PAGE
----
Great question! There have been two studies that have looked at D-Lactate production in fermented milk, commercial yogurts and kefir. Interestingly the kefir did not form D-Lactate, yogurt had high concentrations of D-Lactate (over 40%).

    When you get to the store shelf there are probiotics that don’t need refrigeration, that do need refrigeration, that have X million or even billion bacteria ‘at the time of bottling’, that are in liquid or capsule form, etc. Dr. De Meirleir some years ago stated he was simply looking for a probiotics that was strong enough to fit ME/CFS patients needs. I noticed that Prohealth recently advertised a product that has over 50 billion bifidobacteria organisms in one capsule (at over a dollar a capsule). Do you have any advice to offer on specific types of probiotics for chronic fatigue syndrome (ME/CFS) patients?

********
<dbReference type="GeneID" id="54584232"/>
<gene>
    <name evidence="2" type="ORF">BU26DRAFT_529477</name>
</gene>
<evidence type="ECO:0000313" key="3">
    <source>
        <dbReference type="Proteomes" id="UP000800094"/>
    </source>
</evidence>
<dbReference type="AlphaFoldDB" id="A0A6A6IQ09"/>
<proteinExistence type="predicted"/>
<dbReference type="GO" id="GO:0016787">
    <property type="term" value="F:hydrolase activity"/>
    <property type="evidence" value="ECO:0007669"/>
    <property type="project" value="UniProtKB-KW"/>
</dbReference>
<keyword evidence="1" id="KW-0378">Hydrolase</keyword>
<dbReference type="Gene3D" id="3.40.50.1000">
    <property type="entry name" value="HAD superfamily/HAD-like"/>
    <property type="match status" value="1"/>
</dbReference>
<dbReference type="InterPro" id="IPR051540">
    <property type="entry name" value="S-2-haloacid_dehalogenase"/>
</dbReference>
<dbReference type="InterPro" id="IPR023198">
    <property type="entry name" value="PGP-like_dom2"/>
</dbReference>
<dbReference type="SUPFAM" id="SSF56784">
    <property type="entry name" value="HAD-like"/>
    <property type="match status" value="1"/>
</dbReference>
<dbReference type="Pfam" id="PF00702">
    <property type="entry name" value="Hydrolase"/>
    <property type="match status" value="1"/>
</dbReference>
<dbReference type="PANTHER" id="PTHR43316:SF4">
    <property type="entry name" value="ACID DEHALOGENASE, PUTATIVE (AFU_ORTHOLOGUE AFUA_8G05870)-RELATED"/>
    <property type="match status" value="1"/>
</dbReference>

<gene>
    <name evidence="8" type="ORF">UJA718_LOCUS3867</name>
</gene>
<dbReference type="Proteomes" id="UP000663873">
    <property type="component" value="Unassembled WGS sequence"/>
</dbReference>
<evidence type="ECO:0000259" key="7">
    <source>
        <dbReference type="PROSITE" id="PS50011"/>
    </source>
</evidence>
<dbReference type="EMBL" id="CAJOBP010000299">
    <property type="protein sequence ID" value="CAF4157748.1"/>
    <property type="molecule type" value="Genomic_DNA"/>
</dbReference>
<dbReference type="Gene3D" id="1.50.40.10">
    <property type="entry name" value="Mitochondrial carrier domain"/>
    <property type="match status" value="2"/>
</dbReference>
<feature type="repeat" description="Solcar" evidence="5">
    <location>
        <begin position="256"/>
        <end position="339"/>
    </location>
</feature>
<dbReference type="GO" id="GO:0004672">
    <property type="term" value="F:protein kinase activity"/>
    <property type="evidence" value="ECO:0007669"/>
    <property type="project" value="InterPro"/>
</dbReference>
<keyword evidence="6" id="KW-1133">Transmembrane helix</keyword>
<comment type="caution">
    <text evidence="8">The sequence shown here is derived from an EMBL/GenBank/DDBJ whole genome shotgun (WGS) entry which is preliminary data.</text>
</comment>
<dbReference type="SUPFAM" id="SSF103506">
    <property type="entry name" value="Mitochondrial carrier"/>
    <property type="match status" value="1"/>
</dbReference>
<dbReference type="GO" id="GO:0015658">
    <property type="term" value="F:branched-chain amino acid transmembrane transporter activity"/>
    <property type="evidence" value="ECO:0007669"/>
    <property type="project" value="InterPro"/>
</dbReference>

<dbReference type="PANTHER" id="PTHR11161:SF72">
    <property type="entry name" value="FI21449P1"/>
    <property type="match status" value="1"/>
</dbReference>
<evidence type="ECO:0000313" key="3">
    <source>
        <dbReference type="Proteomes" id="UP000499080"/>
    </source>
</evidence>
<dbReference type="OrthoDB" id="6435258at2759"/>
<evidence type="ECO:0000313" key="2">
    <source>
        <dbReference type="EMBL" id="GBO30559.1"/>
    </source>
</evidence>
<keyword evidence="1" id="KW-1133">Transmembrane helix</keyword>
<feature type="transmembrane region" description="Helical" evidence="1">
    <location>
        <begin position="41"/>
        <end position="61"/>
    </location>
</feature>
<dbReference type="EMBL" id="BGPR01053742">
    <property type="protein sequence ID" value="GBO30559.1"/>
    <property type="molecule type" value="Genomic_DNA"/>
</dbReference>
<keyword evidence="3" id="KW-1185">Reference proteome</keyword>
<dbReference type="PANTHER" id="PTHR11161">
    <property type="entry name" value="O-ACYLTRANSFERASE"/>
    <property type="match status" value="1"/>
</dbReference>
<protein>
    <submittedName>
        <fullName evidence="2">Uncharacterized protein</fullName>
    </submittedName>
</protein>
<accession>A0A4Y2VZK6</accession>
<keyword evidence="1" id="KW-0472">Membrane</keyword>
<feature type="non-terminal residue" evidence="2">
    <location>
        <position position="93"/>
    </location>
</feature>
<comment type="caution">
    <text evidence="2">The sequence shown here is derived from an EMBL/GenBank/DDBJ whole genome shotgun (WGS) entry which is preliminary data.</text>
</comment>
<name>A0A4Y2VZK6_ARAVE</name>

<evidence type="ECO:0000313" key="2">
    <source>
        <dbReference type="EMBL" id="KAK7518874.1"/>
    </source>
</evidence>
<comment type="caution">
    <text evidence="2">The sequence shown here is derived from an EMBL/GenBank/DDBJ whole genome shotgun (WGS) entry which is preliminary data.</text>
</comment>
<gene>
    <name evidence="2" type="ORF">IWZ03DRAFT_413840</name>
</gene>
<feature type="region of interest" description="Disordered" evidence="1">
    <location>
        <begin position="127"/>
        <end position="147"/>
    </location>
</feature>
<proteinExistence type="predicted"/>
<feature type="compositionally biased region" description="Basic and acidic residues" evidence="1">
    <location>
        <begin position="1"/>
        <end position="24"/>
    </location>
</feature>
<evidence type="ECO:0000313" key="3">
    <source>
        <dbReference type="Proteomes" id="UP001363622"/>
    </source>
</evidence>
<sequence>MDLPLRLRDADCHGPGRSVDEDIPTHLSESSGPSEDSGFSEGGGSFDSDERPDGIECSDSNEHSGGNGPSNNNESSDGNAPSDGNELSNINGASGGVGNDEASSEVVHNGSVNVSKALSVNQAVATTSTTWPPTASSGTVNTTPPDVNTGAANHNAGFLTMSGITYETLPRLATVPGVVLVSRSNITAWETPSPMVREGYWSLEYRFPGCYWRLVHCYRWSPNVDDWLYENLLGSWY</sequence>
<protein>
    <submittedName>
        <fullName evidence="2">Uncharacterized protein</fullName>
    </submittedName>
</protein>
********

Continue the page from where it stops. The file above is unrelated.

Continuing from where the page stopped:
Until the research shows otherwise I would choose Align for the reasons cited above. There are very good clinical studies to support the product in IBS.
  2. Jody

    Jody Senior Member

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    I read part 2 of this earlier, not realizing I'd missed part 1. :)

    Man, this guy is interesting, but speaks simply and clearly enough for someone like me who does not have a strong science / medical leaning.

    His direction sounds promising to me. Really promising.
  3. Cort

    Cort Phoenix Rising Founder

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    Dr. Logan Replies to Comments on His Interview

    Dr. Logan just posted a substantive reply to some of the comments from his interview on 'Bringing the Heat'